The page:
The figures are alarming. Malnutrition is responsible for more ill-health than any other cause and while progress on tackling malnutrition has been made, it is simply not good enough. No country is on course to meet all nine global malnutrition targets. The 2018 Global Nutrition Report finds that, despite malnutrition remaining unacceptably high, we are better equipped to fight malnutrition than ever before; we have better knowledge, more and better data and an enabling environment, with governments stepping up to lead action around the world. This year’s report focuses on the unprecedented opportunity to end malnutrition in all of its forms – by helping to guide action, build accountability and spark increased commitment for further progress towards reducing malnutrition at an accelerated pace.
- We’ve seen progress, for instance in fighting stunting. But overall it has been too slow and too patchy
- Malnutrition is responsible for more ill health than any other cause.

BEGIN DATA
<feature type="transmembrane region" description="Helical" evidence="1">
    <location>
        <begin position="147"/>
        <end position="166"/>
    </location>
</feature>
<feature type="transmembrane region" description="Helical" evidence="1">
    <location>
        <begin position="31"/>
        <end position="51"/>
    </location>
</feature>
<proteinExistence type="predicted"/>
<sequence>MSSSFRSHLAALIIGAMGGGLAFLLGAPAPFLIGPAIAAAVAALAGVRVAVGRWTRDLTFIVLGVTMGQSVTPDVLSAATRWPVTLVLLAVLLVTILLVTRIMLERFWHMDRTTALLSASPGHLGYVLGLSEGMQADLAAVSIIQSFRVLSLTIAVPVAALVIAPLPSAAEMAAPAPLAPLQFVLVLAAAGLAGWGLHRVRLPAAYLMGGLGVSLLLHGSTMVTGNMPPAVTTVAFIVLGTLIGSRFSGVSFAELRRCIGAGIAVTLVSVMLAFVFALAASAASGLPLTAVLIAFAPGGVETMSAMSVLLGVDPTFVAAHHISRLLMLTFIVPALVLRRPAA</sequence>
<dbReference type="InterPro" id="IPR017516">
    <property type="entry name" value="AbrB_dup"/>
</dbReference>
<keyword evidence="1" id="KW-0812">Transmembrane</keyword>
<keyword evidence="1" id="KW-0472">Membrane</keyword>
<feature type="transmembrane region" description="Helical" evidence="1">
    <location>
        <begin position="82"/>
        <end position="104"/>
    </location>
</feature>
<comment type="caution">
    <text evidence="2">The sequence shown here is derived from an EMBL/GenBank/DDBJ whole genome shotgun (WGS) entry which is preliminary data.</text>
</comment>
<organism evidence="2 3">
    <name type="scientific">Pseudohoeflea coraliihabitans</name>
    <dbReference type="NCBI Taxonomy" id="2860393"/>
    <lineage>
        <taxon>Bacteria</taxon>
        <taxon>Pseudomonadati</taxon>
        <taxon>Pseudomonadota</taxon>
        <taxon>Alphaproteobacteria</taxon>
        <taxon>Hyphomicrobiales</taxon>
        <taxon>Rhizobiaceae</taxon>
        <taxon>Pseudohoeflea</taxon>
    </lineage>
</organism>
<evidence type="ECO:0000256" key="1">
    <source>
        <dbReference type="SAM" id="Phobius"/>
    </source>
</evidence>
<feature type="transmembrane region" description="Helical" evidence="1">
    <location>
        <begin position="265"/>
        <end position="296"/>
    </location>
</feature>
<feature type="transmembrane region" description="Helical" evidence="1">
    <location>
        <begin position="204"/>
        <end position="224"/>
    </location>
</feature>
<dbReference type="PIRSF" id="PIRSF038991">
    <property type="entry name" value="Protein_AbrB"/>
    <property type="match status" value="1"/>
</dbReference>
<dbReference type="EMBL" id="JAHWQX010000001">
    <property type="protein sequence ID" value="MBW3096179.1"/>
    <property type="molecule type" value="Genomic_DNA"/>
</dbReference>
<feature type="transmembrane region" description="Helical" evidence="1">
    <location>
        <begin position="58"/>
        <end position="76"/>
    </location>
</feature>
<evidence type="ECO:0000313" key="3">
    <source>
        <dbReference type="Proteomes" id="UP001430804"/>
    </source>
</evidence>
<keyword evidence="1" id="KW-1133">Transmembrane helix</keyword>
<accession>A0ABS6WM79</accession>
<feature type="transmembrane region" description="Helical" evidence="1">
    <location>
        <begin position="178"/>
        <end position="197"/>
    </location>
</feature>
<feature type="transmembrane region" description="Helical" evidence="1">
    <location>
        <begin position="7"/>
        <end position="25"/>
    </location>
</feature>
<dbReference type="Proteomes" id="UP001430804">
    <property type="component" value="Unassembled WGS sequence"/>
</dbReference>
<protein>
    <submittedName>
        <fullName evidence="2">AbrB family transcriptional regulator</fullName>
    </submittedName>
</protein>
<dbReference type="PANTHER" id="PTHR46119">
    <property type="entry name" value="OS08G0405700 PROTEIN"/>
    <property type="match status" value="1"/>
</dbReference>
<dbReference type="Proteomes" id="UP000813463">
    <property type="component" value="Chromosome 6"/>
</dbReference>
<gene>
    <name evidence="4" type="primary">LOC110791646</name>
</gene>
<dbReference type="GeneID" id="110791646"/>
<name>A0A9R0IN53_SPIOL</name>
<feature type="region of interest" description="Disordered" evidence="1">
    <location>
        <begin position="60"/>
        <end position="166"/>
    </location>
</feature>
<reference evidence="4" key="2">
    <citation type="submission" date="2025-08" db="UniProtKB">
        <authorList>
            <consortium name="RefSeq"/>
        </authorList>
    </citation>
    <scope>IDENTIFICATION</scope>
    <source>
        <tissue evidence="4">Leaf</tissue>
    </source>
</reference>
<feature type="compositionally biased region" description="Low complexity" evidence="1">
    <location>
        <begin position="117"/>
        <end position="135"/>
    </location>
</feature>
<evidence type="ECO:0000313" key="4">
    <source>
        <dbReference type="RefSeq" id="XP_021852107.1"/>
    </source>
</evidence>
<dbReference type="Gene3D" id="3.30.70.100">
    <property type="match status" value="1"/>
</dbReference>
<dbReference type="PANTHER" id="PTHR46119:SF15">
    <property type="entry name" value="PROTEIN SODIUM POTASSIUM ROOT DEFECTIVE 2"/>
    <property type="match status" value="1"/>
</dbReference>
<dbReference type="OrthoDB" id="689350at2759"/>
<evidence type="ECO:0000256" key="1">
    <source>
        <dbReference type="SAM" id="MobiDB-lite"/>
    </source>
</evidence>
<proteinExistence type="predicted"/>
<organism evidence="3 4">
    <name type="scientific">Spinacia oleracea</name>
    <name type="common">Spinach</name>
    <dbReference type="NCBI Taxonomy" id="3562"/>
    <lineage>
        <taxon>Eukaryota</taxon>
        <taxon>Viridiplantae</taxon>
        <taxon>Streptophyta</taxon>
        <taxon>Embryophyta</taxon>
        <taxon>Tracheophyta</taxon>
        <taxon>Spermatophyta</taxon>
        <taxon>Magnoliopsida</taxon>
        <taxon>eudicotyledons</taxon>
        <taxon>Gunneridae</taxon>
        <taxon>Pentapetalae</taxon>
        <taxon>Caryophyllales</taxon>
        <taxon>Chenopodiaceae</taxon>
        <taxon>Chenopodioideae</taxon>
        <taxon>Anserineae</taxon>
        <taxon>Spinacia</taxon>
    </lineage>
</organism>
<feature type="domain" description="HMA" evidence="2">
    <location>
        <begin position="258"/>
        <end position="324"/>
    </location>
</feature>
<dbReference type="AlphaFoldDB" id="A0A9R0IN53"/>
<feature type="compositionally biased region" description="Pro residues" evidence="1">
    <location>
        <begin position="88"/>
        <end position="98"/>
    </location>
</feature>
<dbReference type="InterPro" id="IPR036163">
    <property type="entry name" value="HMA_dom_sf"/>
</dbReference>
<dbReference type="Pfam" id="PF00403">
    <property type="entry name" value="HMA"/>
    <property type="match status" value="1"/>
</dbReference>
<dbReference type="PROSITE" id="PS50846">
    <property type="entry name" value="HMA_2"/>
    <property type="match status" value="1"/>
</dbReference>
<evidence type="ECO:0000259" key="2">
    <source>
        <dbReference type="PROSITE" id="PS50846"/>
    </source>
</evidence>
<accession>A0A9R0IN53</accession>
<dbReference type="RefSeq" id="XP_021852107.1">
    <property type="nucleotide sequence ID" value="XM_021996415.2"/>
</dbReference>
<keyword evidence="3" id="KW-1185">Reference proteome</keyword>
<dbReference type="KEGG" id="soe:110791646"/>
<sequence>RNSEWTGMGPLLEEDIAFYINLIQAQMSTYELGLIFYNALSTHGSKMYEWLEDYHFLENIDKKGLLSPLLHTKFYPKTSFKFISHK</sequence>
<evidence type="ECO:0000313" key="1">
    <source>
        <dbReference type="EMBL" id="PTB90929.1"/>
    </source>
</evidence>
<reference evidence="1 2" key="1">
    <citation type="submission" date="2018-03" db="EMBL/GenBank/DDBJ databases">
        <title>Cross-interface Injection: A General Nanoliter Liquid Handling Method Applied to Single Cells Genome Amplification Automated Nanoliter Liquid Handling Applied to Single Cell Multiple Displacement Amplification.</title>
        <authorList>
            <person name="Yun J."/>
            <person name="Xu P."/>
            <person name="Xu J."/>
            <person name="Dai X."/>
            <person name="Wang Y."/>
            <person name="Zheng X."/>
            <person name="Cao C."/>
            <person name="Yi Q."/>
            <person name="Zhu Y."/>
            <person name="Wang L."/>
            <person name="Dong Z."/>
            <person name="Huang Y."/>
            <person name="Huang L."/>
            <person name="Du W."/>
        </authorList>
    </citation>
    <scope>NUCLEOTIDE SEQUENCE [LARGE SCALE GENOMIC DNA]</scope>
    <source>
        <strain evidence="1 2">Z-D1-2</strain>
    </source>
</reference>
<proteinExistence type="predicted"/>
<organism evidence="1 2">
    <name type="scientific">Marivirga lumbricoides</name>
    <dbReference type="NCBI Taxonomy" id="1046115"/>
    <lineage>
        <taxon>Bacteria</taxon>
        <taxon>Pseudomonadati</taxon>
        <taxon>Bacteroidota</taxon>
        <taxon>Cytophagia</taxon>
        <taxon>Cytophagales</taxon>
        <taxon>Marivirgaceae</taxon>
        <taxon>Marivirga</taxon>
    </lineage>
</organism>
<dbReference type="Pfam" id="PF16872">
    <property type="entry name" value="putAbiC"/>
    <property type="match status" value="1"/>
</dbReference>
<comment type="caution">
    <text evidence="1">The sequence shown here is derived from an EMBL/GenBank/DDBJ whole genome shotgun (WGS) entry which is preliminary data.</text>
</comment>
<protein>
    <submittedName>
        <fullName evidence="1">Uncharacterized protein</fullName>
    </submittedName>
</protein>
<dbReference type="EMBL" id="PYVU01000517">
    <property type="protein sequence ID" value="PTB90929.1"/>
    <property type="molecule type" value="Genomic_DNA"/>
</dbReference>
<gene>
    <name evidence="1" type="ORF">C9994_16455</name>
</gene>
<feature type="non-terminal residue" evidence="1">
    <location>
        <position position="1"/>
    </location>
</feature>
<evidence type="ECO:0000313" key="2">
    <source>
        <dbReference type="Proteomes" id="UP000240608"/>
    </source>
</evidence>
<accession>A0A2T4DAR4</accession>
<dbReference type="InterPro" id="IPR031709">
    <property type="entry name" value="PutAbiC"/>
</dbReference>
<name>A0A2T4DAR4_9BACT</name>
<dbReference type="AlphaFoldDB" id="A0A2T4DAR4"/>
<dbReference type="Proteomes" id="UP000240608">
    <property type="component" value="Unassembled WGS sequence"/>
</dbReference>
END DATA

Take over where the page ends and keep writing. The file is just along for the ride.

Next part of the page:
- Alarming figures for children. More than 20% of under-5s are stunted; 20 million babies are born underweight.
- 1/3 of reproductive-age women are anaemic.
- Coexisting burdens bear down on millions of children – 15.95 million children affected by wasting and stunting; 8.23 million children by stunting and overweight.
- Record levels of obesity: 39% of all adults are overweight or obese, from Africa to North America.
- No country in the world can afford to overlook malnutrition. All countries with sufficient data suffer from at least one form of malnutrition. 88% have more than one form.
- No country is on track to achieve the adult obesity target, or to reach the anaemia target.
- Malnutrition in all its forms could cost society up to US$3.5 trillion per year. Overweight and obesity alone costs US$500 billion per year.
- Malnutrition is a health, social and economic issue. It has a multiplier effect across multiple aspects of development.